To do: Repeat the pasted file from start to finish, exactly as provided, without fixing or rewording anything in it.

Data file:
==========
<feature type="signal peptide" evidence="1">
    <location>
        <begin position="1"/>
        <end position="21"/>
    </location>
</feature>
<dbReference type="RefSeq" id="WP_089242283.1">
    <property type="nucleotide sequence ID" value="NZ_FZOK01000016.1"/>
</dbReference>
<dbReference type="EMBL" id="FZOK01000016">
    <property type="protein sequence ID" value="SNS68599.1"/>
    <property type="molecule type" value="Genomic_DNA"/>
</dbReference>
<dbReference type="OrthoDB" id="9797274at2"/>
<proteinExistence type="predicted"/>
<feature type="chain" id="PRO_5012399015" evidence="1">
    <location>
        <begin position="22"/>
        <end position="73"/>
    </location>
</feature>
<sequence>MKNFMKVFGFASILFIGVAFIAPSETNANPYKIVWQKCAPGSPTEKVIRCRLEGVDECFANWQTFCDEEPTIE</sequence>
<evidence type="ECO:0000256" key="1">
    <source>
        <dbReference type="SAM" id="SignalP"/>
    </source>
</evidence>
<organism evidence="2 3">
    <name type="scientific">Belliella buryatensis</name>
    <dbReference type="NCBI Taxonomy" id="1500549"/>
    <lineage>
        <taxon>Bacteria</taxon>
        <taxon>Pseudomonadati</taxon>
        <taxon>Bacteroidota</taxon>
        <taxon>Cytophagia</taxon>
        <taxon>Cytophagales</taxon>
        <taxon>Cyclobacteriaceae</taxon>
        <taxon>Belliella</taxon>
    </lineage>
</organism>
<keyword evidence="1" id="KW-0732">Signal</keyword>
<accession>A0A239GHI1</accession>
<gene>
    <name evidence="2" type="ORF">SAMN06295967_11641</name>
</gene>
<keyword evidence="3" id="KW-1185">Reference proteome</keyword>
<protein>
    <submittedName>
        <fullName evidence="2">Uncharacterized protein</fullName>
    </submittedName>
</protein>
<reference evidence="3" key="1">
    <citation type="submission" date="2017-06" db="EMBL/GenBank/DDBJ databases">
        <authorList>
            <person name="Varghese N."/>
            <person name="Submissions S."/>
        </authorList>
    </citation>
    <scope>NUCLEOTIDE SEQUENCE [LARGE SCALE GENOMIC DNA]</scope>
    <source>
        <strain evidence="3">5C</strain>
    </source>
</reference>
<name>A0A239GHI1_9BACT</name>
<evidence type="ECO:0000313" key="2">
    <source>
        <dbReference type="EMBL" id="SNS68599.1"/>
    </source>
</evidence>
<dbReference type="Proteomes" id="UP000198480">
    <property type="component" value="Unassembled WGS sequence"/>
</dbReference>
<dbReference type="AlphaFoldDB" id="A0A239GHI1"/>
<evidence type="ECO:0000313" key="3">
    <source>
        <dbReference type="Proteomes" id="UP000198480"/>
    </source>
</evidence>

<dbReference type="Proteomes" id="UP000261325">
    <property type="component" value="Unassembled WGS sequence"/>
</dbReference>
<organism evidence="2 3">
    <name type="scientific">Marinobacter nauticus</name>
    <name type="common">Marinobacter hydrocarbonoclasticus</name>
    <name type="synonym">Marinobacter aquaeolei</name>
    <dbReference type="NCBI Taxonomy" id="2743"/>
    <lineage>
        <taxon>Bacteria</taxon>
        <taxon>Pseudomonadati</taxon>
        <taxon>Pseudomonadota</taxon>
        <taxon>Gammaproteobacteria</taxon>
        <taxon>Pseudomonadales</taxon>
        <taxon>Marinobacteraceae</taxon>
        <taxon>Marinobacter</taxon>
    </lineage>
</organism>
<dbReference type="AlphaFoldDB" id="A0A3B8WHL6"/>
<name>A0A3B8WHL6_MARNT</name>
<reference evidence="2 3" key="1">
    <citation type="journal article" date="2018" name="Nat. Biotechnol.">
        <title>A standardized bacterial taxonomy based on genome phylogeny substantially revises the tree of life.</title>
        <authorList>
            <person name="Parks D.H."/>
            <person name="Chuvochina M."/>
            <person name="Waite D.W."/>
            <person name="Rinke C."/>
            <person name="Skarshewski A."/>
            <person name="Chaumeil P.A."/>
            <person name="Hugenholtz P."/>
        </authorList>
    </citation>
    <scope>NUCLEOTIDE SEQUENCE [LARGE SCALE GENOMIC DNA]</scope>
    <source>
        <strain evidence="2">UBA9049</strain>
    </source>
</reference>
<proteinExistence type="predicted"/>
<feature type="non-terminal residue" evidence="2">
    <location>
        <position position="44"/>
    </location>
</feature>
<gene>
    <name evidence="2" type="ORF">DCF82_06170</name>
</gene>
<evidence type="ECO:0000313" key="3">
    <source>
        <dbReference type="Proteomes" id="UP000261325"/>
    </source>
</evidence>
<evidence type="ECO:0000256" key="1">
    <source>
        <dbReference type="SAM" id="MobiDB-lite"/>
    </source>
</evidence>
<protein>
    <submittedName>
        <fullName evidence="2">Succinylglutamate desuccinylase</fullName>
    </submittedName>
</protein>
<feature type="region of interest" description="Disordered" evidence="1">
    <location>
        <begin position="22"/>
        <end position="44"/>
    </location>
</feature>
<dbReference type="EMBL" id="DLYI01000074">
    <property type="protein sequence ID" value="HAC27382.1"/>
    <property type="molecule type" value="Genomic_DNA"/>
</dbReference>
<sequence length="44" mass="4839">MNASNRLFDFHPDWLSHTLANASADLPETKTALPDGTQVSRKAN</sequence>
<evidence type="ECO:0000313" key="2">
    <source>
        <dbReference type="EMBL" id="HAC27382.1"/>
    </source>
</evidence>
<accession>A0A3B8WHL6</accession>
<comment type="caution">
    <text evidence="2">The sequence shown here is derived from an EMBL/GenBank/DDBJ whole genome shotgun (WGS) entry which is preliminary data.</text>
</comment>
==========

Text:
<feature type="signal peptide" evidence="1">
    <location>
        <begin position="1"/>
        <end position="21"/>
    </location>
</feature>
<dbReference type="RefSeq" id="WP_089242283.1">
    <property type="nucleotide sequence ID" value="NZ_FZOK01000016.1"/>
</dbReference>
<dbReference type="EMBL" id="FZOK01000016">
    <property type="protein sequence ID" value="SNS68599.1"/>
    <property type="molecule type" value="Genomic_DNA"/>
</dbReference>
<dbReference type="OrthoDB" id="9797274at2"/>
<proteinExistence type="predicted"/>
<feature type="chain" id="PRO_5012399015" evidence="1">
    <location>
        <begin position="22"/>
        <end position="73"/>
    </location>
</feature>
<sequence>MKNFMKVFGFASILFIGVAFIAPSETNANPYKIVWQKCAPGSPTEKVIRCRLEGVDECFANWQTFCDEEPTIE</sequence>
<evidence type="ECO:0000256" key="1">
    <source>
        <dbReference type="SAM" id="SignalP"/>
    </source>
</evidence>
<organism evidence="2 3">
    <name type="scientific">Belliella buryatensis</name>
    <dbReference type="NCBI Taxonomy" id="1500549"/>
    <lineage>
        <taxon>Bacteria</taxon>
        <taxon>Pseudomonadati</taxon>
        <taxon>Bacteroidota</taxon>
        <taxon>Cytophagia</taxon>
        <taxon>Cytophagales</taxon>
        <taxon>Cyclobacteriaceae</taxon>
        <taxon>Belliella</taxon>
    </lineage>
</organism>
<keyword evidence="1" id="KW-0732">Signal</keyword>
<accession>A0A239GHI1</accession>
<gene>
    <name evidence="2" type="ORF">SAMN06295967_11641</name>
</gene>
<keyword evidence="3" id="KW-1185">Reference proteome</keyword>
<protein>
    <submittedName>
        <fullName evidence="2">Uncharacterized protein</fullName>
    </submittedName>
</protein>
<reference evidence="3" key="1">
    <citation type="submission" date="2017-06" db="EMBL/GenBank/DDBJ databases">
        <authorList>
            <person name="Varghese N."/>
            <person name="Submissions S."/>
        </authorList>
    </citation>
    <scope>NUCLEOTIDE SEQUENCE [LARGE SCALE GENOMIC DNA]</scope>
    <source>
        <strain evidence="3">5C</strain>
    </source>
</reference>
<name>A0A239GHI1_9BACT</name>
<evidence type="ECO:0000313" key="2">
    <source>
        <dbReference type="EMBL" id="SNS68599.1"/>
    </source>
</evidence>
<dbReference type="Proteomes" id="UP000198480">
    <property type="component" value="Unassembled WGS sequence"/>
</dbReference>
<dbReference type="AlphaFoldDB" id="A0A239GHI1"/>
<evidence type="ECO:0000313" key="3">
    <source>
        <dbReference type="Proteomes" id="UP000198480"/>
    </source>
</evidence>

<dbReference type="Proteomes" id="UP000261325">
    <property type="component" value="Unassembled WGS sequence"/>
</dbReference>
<organism evidence="2 3">
    <name type="scientific">Marinobacter nauticus</name>
    <name type="common">Marinobacter hydrocarbonoclasticus</name>
    <name type="synonym">Marinobacter aquaeolei</name>
    <dbReference type="NCBI Taxonomy" id="2743"/>
    <lineage>
        <taxon>Bacteria</taxon>
        <taxon>Pseudomonadati</taxon>
        <taxon>Pseudomonadota</taxon>
        <taxon>Gammaproteobacteria</taxon>
        <taxon>Pseudomonadales</taxon>
        <taxon>Marinobacteraceae</taxon>
        <taxon>Marinobacter</taxon>
    </lineage>
</organism>
<dbReference type="AlphaFoldDB" id="A0A3B8WHL6"/>
<name>A0A3B8WHL6_MARNT</name>
<reference evidence="2 3" key="1">
    <citation type="journal article" date="2018" name="Nat. Biotechnol.">
        <title>A standardized bacterial taxonomy based on genome phylogeny substantially revises the tree of life.</title>
        <authorList>
            <person name="Parks D.H."/>
            <person name="Chuvochina M."/>
            <person name="Waite D.W."/>
            <person name="Rinke C."/>
            <person name="Skarshewski A."/>
            <person name="Chaumeil P.A."/>
            <person name="Hugenholtz P."/>
        </authorList>
    </citation>
    <scope>NUCLEOTIDE SEQUENCE [LARGE SCALE GENOMIC DNA]</scope>
    <source>
        <strain evidence="2">UBA9049</strain>
    </source>
</reference>
<proteinExistence type="predicted"/>
<feature type="non-terminal residue" evidence="2">
    <location>
        <position position="44"/>
    </location>
</feature>
<gene>
    <name evidence="2" type="ORF">DCF82_06170</name>
</gene>
<evidence type="ECO:0000313" key="3">
    <source>
        <dbReference type="Proteomes" id="UP000261325"/>
    </source>
</evidence>
<evidence type="ECO:0000256" key="1">
    <source>
        <dbReference type="SAM" id="MobiDB-lite"/>
    </source>
</evidence>
<protein>
    <submittedName>
        <fullName evidence="2">Succinylglutamate desuccinylase</fullName>
    </submittedName>
</protein>
<feature type="region of interest" description="Disordered" evidence="1">
    <location>
        <begin position="22"/>
        <end position="44"/>
    </location>
</feature>
<dbReference type="EMBL" id="DLYI01000074">
    <property type="protein sequence ID" value="HAC27382.1"/>
    <property type="molecule type" value="Genomic_DNA"/>
</dbReference>
<sequence length="44" mass="4839">MNASNRLFDFHPDWLSHTLANASADLPETKTALPDGTQVSRKAN</sequence>
<evidence type="ECO:0000313" key="2">
    <source>
        <dbReference type="EMBL" id="HAC27382.1"/>
    </source>
</evidence>
<accession>A0A3B8WHL6</accession>
<comment type="caution">
    <text evidence="2">The sequence shown here is derived from an EMBL/GenBank/DDBJ whole genome shotgun (WGS) entry which is preliminary data.</text>
</comment>